7 Questions with Dave Fleischer on Deep Canvassing

Posted on Feb 02, 2017 by
Joe Fuld
deep canvas

7 Questions on Deep Canvassing

After disappointing outcomes on Election Day for Democrats across the country, plenty of folks are wondering how we move forward and run better campaigns in the future. Dave Fleischer, the Project Director at the Los Angeles LGBT Center’s Leadership LAB,  has big ideas on how campaigns can improve their deep canvassing efforts.

1.    What is a deep canvass and how is it different from a traditional canvass?

In a conventional canvass, campaigns try to control the message by sending volunteers out with a script to recite exactly as written. There’s this belief that if we just say the right words, the voter’s going to change their mind. With a deep canvass, we want to figure out what’s relevant to voters. There’s still a script, but it’s designed to help the canvasser build a good rapport with a voter. The distinguishing feature of a deep canvass is you take a lot more time to talk to voters and have a bona fide two-way conversation about real experiences that shape their thinking about the issues. Instead of a script that lasts 60 seconds, volunteers spend 10 or 20 minutes talking with each voter.

2.    Who can you reach with a deep canvass? 

There’s no difference regarding who you can speak with in a deep canvass. Rather, the deep canvass is built on a different set of assumptions than a traditional canvass. In many campaigns, polling data and focus groups tell us that very few people are persuadable, so we ignore those voters and stick with talking to the voters who are already on our side. But many times this approach underestimates who’s persuadable. In a deep canvass, we go to the turf where voters have voted against our causes in the past, and we find out why. Then we try to convince them to change their minds. 

In addition to being a strong persuasion medium, for some issue areas, the deep canvass can also help to serve as an effective voter research tool as well. Through a deep canvass, we can at times identify a voter’s deeply bias and prejudices, views that may not be identified through polling or focus groups but can be utilized by your opposition. 

3.    What’s the coolest thing about this method of canvassing?

There are three things. First, there’s the magnitude of the impact. We can change the minds of 1 in 10 people we talk to. Then there’s the duration and longevity of the impact. The effect of most campaign messaging is short-lived and can evaporate in as little as 3-5 days. But research shows that the impact of our deep canvass conversations can last nine months or longer. And finally, this method dramatically changes who volunteers on a campaign—we get a more engaged and self-motivated volunteer base when we tell volunteers to interact with voters as human beings rather than as robots.

4.    How long does a deep canvass program typically take?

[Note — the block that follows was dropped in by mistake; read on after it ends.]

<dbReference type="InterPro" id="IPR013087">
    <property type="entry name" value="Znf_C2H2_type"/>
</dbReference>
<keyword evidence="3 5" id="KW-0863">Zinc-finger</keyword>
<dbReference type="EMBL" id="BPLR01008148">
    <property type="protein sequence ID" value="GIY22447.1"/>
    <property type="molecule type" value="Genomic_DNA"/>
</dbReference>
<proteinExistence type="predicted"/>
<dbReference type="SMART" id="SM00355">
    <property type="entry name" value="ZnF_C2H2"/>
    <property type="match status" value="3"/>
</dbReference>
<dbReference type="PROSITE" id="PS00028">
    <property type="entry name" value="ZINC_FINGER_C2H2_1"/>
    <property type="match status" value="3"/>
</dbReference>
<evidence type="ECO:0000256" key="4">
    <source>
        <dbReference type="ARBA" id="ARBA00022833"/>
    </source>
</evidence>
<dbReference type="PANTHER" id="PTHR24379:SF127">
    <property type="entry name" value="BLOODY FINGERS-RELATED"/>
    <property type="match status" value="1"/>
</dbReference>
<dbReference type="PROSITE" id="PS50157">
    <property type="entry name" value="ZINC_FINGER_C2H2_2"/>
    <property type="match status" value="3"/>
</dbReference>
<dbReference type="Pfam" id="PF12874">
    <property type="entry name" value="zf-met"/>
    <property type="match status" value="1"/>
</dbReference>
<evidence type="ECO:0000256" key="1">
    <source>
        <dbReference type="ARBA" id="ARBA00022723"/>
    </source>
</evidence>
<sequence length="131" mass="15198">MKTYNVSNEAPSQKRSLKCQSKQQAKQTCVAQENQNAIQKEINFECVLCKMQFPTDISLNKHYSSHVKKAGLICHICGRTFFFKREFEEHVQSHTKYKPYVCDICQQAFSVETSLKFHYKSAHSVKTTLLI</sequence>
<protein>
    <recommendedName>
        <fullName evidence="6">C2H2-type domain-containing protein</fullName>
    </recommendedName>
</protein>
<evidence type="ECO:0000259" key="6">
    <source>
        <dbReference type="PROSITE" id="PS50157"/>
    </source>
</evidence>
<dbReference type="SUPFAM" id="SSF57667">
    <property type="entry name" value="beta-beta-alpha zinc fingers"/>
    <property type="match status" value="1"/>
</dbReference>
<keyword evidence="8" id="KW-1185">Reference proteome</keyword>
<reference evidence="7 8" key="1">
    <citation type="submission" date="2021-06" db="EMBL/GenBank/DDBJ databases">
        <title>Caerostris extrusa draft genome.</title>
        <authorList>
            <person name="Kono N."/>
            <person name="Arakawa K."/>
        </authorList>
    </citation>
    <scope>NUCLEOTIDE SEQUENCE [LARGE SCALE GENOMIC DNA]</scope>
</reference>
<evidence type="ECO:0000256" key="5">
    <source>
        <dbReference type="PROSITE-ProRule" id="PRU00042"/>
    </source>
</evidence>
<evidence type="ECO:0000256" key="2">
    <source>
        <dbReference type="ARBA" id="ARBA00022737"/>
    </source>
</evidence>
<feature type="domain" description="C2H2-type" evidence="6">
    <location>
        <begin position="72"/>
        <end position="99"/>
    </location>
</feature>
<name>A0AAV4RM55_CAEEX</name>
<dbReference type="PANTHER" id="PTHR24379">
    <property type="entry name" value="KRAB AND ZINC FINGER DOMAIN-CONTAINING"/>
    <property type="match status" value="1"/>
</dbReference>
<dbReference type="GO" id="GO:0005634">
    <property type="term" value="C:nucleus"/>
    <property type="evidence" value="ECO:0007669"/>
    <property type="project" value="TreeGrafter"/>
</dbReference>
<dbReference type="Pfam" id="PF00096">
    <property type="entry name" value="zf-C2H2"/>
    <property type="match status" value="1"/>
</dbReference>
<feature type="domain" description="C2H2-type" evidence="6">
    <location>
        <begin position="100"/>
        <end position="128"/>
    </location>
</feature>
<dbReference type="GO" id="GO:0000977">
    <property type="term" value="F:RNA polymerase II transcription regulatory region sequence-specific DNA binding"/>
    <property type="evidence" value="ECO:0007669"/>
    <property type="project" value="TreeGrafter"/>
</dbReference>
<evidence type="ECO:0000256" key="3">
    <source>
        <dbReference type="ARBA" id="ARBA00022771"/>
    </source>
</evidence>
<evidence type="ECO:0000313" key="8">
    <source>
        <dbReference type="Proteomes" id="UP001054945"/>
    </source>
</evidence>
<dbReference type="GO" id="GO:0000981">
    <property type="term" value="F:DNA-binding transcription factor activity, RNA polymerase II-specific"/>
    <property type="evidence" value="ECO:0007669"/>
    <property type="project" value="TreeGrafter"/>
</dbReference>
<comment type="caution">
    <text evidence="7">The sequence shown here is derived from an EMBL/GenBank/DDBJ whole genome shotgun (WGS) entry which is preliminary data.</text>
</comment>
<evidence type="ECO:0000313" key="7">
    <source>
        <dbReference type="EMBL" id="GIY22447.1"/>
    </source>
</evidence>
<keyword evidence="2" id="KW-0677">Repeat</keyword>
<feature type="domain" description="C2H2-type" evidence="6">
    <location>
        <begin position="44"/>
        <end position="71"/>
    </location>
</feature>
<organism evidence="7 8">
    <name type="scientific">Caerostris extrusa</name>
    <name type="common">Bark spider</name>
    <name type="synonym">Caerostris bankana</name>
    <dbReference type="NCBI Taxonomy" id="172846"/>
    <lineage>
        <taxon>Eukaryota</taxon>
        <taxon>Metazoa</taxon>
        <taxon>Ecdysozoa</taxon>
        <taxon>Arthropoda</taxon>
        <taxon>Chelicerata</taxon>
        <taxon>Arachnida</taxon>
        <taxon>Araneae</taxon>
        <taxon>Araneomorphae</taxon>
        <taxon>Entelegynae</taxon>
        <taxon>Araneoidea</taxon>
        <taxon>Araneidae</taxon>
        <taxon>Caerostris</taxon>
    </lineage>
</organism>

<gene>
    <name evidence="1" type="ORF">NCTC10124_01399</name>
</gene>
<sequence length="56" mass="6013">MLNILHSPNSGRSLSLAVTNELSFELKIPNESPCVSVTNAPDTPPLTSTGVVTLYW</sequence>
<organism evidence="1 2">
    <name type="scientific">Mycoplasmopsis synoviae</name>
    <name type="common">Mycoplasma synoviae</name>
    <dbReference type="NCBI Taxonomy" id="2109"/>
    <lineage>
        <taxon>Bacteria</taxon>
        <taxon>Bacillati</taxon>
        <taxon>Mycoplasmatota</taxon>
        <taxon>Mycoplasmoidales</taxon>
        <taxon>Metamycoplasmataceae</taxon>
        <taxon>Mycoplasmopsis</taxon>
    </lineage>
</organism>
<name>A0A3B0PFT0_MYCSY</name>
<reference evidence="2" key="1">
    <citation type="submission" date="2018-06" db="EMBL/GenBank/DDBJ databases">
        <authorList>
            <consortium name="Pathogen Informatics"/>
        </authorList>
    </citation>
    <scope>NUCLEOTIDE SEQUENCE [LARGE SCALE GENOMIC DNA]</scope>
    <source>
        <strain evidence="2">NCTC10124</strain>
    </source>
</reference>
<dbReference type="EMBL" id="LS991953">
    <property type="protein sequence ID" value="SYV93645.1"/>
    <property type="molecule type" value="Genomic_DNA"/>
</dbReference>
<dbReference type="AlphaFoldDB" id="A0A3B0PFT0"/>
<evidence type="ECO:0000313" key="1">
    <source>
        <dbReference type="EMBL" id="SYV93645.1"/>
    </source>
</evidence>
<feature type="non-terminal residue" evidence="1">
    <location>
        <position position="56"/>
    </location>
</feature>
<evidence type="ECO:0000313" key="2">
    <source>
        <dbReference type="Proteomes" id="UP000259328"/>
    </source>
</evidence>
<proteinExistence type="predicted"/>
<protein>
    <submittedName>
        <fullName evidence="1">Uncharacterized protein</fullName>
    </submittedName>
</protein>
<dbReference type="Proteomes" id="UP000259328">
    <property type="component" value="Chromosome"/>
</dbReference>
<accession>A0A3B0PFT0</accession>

First, there’s a learning curve involved in setting up a deep canvass because this method is so different. It can take six months or more for an organization we’re partnering with to get the hang of the method and recruit and train volunteers to carry it out. 

In terms of the length of the canvass program, you have to look at the outcome you are trying to achieve. For instance, Donald Trump won Michigan by 10,000 votes. If a group wanted to oppose him in the next election, you would want to have 50,000 conversations to change 5,000 voters’ minds. Over a 2-hour shift, our volunteers will complete an average of 5 conversations. But remember, the impact of these conversations can last nine months or more. 

In our experience in 5 years of canvassing on same-sex marriage in LA, we logged 12,000 completed conversations. Deep canvassing is a long-term investment, but the impact is cumulative. 

5.    How much does a deep canvass program typically cost?

We are still in the process of figuring this out. Costs in the early training phases are somewhere around $200,000 - $250,000. You will also need a team of at least three full-time organizers, which is the majority of the budget, and you need a dedicated team of volunteers (ideally 200 or so).

6.    What are the drawbacks of this method?

A lot of organizers don’t know how to motivate volunteers, and if they can’t rally volunteers around the urgency or desperation of an issue its difficult to mount a successful deep canvass program. It’s also a challenge to change a campaign’s habits and make the goal of canvassing be to successfully relate to other people.

7.    Why is deep canvassing relevant to the world we live in today? Does this give us any guidance on how to talk to folks we don’t agree with?

The lessons from deep canvassing are that when you’re trying to talk to people that may disagree with you and change minds, you have to work as a team. Don’t try to change someone’s mind alone. This doesn’t mean that you all confront that person at once. You can do training and prep together prior to canvassing and then come back and debrief afterward. 

The key to changing people’s minds is to be curious about what other people think. Think back to the last time you changed your mind about something important. It likely wasn’t because someone berated you. The biggest gift you can give someone whose mind you want to change is a supportive environment that lets them think about their experiences and how those experiences affect their opinions on issues. We’re just beginning to learn how to do this well, but it’s important. And the data shows it works.

Have more questions about long form or deep canvassing? Check out Dave's Ted Talk here, or ask them below!

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